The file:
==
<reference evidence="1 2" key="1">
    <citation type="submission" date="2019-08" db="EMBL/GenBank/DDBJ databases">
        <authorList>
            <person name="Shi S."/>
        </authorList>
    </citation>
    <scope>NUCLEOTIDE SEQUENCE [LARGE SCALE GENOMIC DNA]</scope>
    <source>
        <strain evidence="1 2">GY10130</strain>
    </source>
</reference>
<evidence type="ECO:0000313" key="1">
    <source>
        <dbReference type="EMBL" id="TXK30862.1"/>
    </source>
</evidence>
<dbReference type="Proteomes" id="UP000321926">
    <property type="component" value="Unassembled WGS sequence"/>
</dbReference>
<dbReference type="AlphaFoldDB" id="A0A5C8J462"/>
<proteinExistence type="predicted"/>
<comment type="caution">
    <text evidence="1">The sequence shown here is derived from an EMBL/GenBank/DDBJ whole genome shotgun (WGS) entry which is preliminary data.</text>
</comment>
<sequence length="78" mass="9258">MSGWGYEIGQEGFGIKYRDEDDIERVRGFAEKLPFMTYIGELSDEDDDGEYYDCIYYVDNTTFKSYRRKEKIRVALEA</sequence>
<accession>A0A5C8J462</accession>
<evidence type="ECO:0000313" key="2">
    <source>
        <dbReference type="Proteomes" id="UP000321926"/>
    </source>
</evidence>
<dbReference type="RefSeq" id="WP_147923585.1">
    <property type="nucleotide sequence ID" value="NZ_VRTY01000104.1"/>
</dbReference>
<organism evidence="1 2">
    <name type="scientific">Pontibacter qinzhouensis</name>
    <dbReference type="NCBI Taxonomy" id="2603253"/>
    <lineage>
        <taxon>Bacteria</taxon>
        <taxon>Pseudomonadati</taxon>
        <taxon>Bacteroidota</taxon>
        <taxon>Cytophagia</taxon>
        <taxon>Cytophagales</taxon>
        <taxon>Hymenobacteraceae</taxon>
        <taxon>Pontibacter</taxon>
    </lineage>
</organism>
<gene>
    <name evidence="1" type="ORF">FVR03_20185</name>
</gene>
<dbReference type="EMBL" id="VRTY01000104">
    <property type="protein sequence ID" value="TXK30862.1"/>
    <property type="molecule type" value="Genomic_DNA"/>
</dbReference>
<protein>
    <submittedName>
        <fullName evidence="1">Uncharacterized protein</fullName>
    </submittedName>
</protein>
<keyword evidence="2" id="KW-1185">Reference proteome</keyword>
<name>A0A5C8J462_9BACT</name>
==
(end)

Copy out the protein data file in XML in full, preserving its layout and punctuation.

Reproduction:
<reference evidence="1 2" key="1">
    <citation type="submission" date="2019-08" db="EMBL/GenBank/DDBJ databases">
        <authorList>
            <person name="Shi S."/>
        </authorList>
    </citation>
    <scope>NUCLEOTIDE SEQUENCE [LARGE SCALE GENOMIC DNA]</scope>
    <source>
        <strain evidence="1 2">GY10130</strain>
    </source>
</reference>
<evidence type="ECO:0000313" key="1">
    <source>
        <dbReference type="EMBL" id="TXK30862.1"/>
    </source>
</evidence>
<dbReference type="Proteomes" id="UP000321926">
    <property type="component" value="Unassembled WGS sequence"/>
</dbReference>
<dbReference type="AlphaFoldDB" id="A0A5C8J462"/>
<proteinExistence type="predicted"/>
<comment type="caution">
    <text evidence="1">The sequence shown here is derived from an EMBL/GenBank/DDBJ whole genome shotgun (WGS) entry which is preliminary data.</text>
</comment>
<sequence length="78" mass="9258">MSGWGYEIGQEGFGIKYRDEDDIERVRGFAEKLPFMTYIGELSDEDDDGEYYDCIYYVDNTTFKSYRRKEKIRVALEA</sequence>
<accession>A0A5C8J462</accession>
<evidence type="ECO:0000313" key="2">
    <source>
        <dbReference type="Proteomes" id="UP000321926"/>
    </source>
</evidence>
<dbReference type="RefSeq" id="WP_147923585.1">
    <property type="nucleotide sequence ID" value="NZ_VRTY01000104.1"/>
</dbReference>
<organism evidence="1 2">
    <name type="scientific">Pontibacter qinzhouensis</name>
    <dbReference type="NCBI Taxonomy" id="2603253"/>
    <lineage>
        <taxon>Bacteria</taxon>
        <taxon>Pseudomonadati</taxon>
        <taxon>Bacteroidota</taxon>
        <taxon>Cytophagia</taxon>
        <taxon>Cytophagales</taxon>
        <taxon>Hymenobacteraceae</taxon>
        <taxon>Pontibacter</taxon>
    </lineage>
</organism>
<gene>
    <name evidence="1" type="ORF">FVR03_20185</name>
</gene>
<dbReference type="EMBL" id="VRTY01000104">
    <property type="protein sequence ID" value="TXK30862.1"/>
    <property type="molecule type" value="Genomic_DNA"/>
</dbReference>
<protein>
    <submittedName>
        <fullName evidence="1">Uncharacterized protein</fullName>
    </submittedName>
</protein>
<keyword evidence="2" id="KW-1185">Reference proteome</keyword>
<name>A0A5C8J462_9BACT</name>